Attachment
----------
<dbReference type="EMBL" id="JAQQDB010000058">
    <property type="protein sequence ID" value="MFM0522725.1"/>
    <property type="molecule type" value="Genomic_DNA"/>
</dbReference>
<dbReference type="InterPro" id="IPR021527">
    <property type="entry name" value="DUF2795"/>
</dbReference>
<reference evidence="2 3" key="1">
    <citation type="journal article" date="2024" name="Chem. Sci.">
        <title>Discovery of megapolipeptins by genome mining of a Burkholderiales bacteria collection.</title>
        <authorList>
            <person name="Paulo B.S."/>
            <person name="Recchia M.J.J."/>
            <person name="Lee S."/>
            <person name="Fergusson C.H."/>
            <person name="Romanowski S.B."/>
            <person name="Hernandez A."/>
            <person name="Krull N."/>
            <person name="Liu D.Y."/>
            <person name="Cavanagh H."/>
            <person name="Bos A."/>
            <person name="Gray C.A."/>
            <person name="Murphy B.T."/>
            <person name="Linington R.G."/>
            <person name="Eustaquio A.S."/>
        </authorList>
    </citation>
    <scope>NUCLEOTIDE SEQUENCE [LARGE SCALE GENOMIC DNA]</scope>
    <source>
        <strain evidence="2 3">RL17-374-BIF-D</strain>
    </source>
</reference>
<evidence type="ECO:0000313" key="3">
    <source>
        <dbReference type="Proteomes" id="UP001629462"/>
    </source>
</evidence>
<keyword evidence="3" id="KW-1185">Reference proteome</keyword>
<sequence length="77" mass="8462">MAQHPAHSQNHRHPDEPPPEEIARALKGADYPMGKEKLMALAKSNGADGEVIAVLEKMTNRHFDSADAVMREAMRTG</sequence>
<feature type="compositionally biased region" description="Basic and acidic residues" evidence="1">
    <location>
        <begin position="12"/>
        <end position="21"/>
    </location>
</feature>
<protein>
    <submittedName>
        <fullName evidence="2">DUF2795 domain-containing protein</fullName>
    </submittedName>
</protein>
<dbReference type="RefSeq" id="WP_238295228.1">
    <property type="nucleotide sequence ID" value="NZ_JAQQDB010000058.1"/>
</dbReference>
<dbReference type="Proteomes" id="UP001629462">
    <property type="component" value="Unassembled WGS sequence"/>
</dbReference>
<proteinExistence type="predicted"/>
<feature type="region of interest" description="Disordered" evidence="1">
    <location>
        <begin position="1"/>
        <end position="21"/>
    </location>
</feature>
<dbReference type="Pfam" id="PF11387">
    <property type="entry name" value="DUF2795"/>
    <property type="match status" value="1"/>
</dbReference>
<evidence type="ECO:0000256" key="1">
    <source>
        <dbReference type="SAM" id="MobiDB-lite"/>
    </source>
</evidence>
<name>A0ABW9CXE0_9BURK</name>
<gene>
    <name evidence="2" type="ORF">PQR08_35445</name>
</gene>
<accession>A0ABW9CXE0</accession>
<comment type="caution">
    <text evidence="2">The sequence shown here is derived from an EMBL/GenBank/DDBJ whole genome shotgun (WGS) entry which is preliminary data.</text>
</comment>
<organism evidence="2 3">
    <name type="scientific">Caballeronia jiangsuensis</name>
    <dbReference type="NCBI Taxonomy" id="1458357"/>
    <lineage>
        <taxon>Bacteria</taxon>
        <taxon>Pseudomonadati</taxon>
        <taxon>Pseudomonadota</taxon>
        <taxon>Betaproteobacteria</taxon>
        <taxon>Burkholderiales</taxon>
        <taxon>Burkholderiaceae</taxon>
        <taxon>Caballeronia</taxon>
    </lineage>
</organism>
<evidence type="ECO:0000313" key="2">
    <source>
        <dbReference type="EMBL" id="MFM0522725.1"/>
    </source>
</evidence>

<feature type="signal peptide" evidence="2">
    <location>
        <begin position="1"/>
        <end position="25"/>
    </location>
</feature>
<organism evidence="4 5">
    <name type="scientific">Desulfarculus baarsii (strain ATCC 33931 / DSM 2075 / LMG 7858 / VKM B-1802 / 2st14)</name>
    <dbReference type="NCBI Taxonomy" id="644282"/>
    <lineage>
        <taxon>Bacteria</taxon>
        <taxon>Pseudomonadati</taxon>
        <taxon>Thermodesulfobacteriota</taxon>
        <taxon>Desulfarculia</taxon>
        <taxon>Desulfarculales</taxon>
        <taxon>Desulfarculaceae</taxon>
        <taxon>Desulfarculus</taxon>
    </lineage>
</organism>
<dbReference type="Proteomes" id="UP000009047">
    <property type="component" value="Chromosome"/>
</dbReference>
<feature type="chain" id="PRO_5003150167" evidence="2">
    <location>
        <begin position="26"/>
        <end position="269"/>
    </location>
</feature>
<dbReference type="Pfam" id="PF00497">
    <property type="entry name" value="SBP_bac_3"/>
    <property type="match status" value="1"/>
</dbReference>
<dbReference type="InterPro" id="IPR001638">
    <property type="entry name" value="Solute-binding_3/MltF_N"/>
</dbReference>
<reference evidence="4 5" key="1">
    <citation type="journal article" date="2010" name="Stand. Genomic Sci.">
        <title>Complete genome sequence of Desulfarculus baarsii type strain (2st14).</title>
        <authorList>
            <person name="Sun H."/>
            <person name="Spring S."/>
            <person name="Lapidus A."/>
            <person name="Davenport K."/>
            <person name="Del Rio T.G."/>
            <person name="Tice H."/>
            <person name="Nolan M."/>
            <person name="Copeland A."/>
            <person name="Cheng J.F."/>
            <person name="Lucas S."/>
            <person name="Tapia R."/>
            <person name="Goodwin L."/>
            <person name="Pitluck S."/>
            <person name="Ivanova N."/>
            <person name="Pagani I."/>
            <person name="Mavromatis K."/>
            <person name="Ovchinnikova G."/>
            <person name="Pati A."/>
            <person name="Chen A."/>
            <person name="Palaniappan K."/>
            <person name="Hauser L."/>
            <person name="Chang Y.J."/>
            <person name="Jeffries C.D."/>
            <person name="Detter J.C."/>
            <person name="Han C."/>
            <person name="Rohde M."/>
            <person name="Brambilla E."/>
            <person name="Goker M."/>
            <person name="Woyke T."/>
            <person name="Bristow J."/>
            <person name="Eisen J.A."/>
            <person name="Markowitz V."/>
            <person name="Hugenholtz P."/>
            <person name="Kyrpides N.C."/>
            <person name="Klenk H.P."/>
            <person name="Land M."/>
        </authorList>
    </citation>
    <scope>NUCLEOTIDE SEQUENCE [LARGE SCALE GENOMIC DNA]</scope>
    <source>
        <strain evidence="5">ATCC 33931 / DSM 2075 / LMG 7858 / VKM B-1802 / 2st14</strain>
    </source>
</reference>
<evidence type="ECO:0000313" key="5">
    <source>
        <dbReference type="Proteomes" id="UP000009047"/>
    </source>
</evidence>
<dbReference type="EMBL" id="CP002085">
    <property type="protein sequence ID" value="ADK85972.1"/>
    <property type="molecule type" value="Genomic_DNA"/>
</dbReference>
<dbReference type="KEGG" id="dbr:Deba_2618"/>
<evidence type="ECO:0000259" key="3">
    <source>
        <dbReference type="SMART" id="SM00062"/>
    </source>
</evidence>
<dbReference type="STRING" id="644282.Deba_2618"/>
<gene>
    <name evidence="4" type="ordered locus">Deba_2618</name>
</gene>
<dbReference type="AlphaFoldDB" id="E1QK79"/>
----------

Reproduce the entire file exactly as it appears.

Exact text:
<dbReference type="EMBL" id="JAQQDB010000058">
    <property type="protein sequence ID" value="MFM0522725.1"/>
    <property type="molecule type" value="Genomic_DNA"/>
</dbReference>
<dbReference type="InterPro" id="IPR021527">
    <property type="entry name" value="DUF2795"/>
</dbReference>
<reference evidence="2 3" key="1">
    <citation type="journal article" date="2024" name="Chem. Sci.">
        <title>Discovery of megapolipeptins by genome mining of a Burkholderiales bacteria collection.</title>
        <authorList>
            <person name="Paulo B.S."/>
            <person name="Recchia M.J.J."/>
            <person name="Lee S."/>
            <person name="Fergusson C.H."/>
            <person name="Romanowski S.B."/>
            <person name="Hernandez A."/>
            <person name="Krull N."/>
            <person name="Liu D.Y."/>
            <person name="Cavanagh H."/>
            <person name="Bos A."/>
            <person name="Gray C.A."/>
            <person name="Murphy B.T."/>
            <person name="Linington R.G."/>
            <person name="Eustaquio A.S."/>
        </authorList>
    </citation>
    <scope>NUCLEOTIDE SEQUENCE [LARGE SCALE GENOMIC DNA]</scope>
    <source>
        <strain evidence="2 3">RL17-374-BIF-D</strain>
    </source>
</reference>
<evidence type="ECO:0000313" key="3">
    <source>
        <dbReference type="Proteomes" id="UP001629462"/>
    </source>
</evidence>
<keyword evidence="3" id="KW-1185">Reference proteome</keyword>
<sequence length="77" mass="8462">MAQHPAHSQNHRHPDEPPPEEIARALKGADYPMGKEKLMALAKSNGADGEVIAVLEKMTNRHFDSADAVMREAMRTG</sequence>
<feature type="compositionally biased region" description="Basic and acidic residues" evidence="1">
    <location>
        <begin position="12"/>
        <end position="21"/>
    </location>
</feature>
<protein>
    <submittedName>
        <fullName evidence="2">DUF2795 domain-containing protein</fullName>
    </submittedName>
</protein>
<dbReference type="RefSeq" id="WP_238295228.1">
    <property type="nucleotide sequence ID" value="NZ_JAQQDB010000058.1"/>
</dbReference>
<dbReference type="Proteomes" id="UP001629462">
    <property type="component" value="Unassembled WGS sequence"/>
</dbReference>
<proteinExistence type="predicted"/>
<feature type="region of interest" description="Disordered" evidence="1">
    <location>
        <begin position="1"/>
        <end position="21"/>
    </location>
</feature>
<dbReference type="Pfam" id="PF11387">
    <property type="entry name" value="DUF2795"/>
    <property type="match status" value="1"/>
</dbReference>
<evidence type="ECO:0000256" key="1">
    <source>
        <dbReference type="SAM" id="MobiDB-lite"/>
    </source>
</evidence>
<name>A0ABW9CXE0_9BURK</name>
<gene>
    <name evidence="2" type="ORF">PQR08_35445</name>
</gene>
<accession>A0ABW9CXE0</accession>
<comment type="caution">
    <text evidence="2">The sequence shown here is derived from an EMBL/GenBank/DDBJ whole genome shotgun (WGS) entry which is preliminary data.</text>
</comment>
<organism evidence="2 3">
    <name type="scientific">Caballeronia jiangsuensis</name>
    <dbReference type="NCBI Taxonomy" id="1458357"/>
    <lineage>
        <taxon>Bacteria</taxon>
        <taxon>Pseudomonadati</taxon>
        <taxon>Pseudomonadota</taxon>
        <taxon>Betaproteobacteria</taxon>
        <taxon>Burkholderiales</taxon>
        <taxon>Burkholderiaceae</taxon>
        <taxon>Caballeronia</taxon>
    </lineage>
</organism>
<evidence type="ECO:0000313" key="2">
    <source>
        <dbReference type="EMBL" id="MFM0522725.1"/>
    </source>
</evidence>

<feature type="signal peptide" evidence="2">
    <location>
        <begin position="1"/>
        <end position="25"/>
    </location>
</feature>
<organism evidence="4 5">
    <name type="scientific">Desulfarculus baarsii (strain ATCC 33931 / DSM 2075 / LMG 7858 / VKM B-1802 / 2st14)</name>
    <dbReference type="NCBI Taxonomy" id="644282"/>
    <lineage>
        <taxon>Bacteria</taxon>
        <taxon>Pseudomonadati</taxon>
        <taxon>Thermodesulfobacteriota</taxon>
        <taxon>Desulfarculia</taxon>
        <taxon>Desulfarculales</taxon>
        <taxon>Desulfarculaceae</taxon>
        <taxon>Desulfarculus</taxon>
    </lineage>
</organism>
<dbReference type="Proteomes" id="UP000009047">
    <property type="component" value="Chromosome"/>
</dbReference>
<feature type="chain" id="PRO_5003150167" evidence="2">
    <location>
        <begin position="26"/>
        <end position="269"/>
    </location>
</feature>
<dbReference type="Pfam" id="PF00497">
    <property type="entry name" value="SBP_bac_3"/>
    <property type="match status" value="1"/>
</dbReference>
<dbReference type="InterPro" id="IPR001638">
    <property type="entry name" value="Solute-binding_3/MltF_N"/>
</dbReference>
<reference evidence="4 5" key="1">
    <citation type="journal article" date="2010" name="Stand. Genomic Sci.">
        <title>Complete genome sequence of Desulfarculus baarsii type strain (2st14).</title>
        <authorList>
            <person name="Sun H."/>
            <person name="Spring S."/>
            <person name="Lapidus A."/>
            <person name="Davenport K."/>
            <person name="Del Rio T.G."/>
            <person name="Tice H."/>
            <person name="Nolan M."/>
            <person name="Copeland A."/>
            <person name="Cheng J.F."/>
            <person name="Lucas S."/>
            <person name="Tapia R."/>
            <person name="Goodwin L."/>
            <person name="Pitluck S."/>
            <person name="Ivanova N."/>
            <person name="Pagani I."/>
            <person name="Mavromatis K."/>
            <person name="Ovchinnikova G."/>
            <person name="Pati A."/>
            <person name="Chen A."/>
            <person name="Palaniappan K."/>
            <person name="Hauser L."/>
            <person name="Chang Y.J."/>
            <person name="Jeffries C.D."/>
            <person name="Detter J.C."/>
            <person name="Han C."/>
            <person name="Rohde M."/>
            <person name="Brambilla E."/>
            <person name="Goker M."/>
            <person name="Woyke T."/>
            <person name="Bristow J."/>
            <person name="Eisen J.A."/>
            <person name="Markowitz V."/>
            <person name="Hugenholtz P."/>
            <person name="Kyrpides N.C."/>
            <person name="Klenk H.P."/>
            <person name="Land M."/>
        </authorList>
    </citation>
    <scope>NUCLEOTIDE SEQUENCE [LARGE SCALE GENOMIC DNA]</scope>
    <source>
        <strain evidence="5">ATCC 33931 / DSM 2075 / LMG 7858 / VKM B-1802 / 2st14</strain>
    </source>
</reference>
<evidence type="ECO:0000313" key="5">
    <source>
        <dbReference type="Proteomes" id="UP000009047"/>
    </source>
</evidence>
<dbReference type="EMBL" id="CP002085">
    <property type="protein sequence ID" value="ADK85972.1"/>
    <property type="molecule type" value="Genomic_DNA"/>
</dbReference>
<dbReference type="KEGG" id="dbr:Deba_2618"/>
<evidence type="ECO:0000259" key="3">
    <source>
        <dbReference type="SMART" id="SM00062"/>
    </source>
</evidence>
<dbReference type="STRING" id="644282.Deba_2618"/>
<gene>
    <name evidence="4" type="ordered locus">Deba_2618</name>
</gene>
<dbReference type="AlphaFoldDB" id="E1QK79"/>